Tags: race relations | blacks on Obama | midterm elections

Poll: Few Think Race Relations Better Under Obama

By    |   Monday, 15 Sep 2014 10:47 AM


Nearly half of the voters in the nation's battleground states believe race relations have gotten worse since President Barack Obama took office, according to a new Politico poll,  while just 6 percent of the respondents believe matters have improved.

In the online survey, 46 percent said race relations worsened since Obama first took office in 2009. Another 48 percent, meanwhile, said relations have remained the same.

The survey of 917 likely voters for competitive U.S. House and Senate races was conducted between Aug. 29 and Sept. 7, just as weeks of protests in Ferguson, Missouri, was ending after a white police officer shot unarmed African-American 18-year-old, Michael Brown.

The poll was conducted online by the research firm GfK, and had a margin error of plus or minus 3.7 percentage points for the full sample.

Black and white voters were divided on the issue, Politico further reported, with 49 percent of the white voters saying relations are worse and 38 percent of the black voters. But they were evenly divided, at 47 percent each, on relations being the same.

Four percent of the white voters said relations are improving, compared to 13 percent of African-American voters.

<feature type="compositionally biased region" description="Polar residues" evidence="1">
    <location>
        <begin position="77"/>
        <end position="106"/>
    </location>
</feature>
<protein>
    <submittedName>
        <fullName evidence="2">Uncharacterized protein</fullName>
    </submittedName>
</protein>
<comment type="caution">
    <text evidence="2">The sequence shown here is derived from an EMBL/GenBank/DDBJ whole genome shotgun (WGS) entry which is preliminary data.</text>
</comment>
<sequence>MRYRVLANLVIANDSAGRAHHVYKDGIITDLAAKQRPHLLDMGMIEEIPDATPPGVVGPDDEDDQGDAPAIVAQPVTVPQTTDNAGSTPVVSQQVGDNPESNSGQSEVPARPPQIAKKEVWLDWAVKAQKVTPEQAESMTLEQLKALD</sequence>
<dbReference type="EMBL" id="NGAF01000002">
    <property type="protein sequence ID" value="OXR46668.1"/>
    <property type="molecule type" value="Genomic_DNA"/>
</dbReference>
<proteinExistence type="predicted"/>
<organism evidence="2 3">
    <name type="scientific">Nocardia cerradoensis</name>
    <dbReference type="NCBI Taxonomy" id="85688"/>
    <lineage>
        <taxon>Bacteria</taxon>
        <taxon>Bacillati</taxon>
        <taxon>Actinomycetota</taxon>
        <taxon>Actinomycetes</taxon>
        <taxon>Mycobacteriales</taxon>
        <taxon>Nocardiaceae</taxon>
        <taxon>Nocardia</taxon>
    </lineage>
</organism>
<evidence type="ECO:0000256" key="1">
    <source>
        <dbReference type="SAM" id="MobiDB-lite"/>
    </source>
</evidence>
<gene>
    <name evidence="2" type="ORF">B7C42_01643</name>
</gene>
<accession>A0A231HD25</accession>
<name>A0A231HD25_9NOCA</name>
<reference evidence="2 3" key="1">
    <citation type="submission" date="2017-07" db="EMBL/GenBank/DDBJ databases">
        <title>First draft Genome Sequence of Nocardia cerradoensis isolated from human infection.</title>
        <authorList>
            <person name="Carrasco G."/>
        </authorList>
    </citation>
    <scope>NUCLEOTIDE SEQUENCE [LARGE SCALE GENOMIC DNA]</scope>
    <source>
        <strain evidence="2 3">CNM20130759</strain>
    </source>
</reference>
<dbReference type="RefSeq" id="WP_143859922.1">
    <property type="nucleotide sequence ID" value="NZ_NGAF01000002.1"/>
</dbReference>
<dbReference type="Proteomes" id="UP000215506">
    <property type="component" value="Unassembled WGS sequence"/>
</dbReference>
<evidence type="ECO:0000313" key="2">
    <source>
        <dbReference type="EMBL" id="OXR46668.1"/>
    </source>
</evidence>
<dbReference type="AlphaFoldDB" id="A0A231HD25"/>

And among Hispanics, 14 percent said relations have changed for the better, 56 percent said relations remain the same and 30 percent say they have gotten worse.

One of Obama's frequent critics, talk-show host Tavis Smiley, over the weekend,  continued to criticize the president on race issues, claiming that "black people lost ground in every single leading economic category during the Obama years."

"We’ve been at the back of the bus," he said. "Every other constituency has spoken their truth and made demands of this president."

But Smiley said he wasn't making his comments as a way of "demonizing the president or casting an aspersion on him, but the data is going to indicate that black people lost ground in every single leading economic category during the Obama years."

Smiley, 50, hosts a late-night talk show on PBS. He has been an Obama critic throughout his term, along with author and Union Theological Seminary professor Cornel West.

Obama's election was largely seen as a changing point in the country's history, reports Politico, and Obama addressed racial issues a few times. He sent Attorney General Eric Holder to address protests after Brown's shooting, and spoke in personal terms after Florida teenager Trayvon Martin was shot, saying that the boy "could have been my son. Another way of saying that is Trayvon Martin could have been me 35 years ago."

Further, he started "My Brother's Keeper," an initiative to help "boys and young men of color" reach their potential.


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Nearly half of the voters in the nation's battleground states believe race relations have gotten worse since President Barack Obama took office, while just 6 percent believe matters have improved.
race relations, blacks on Obama, midterm elections
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2014-47-15
Monday, 15 Sep 2014 10:47 AM
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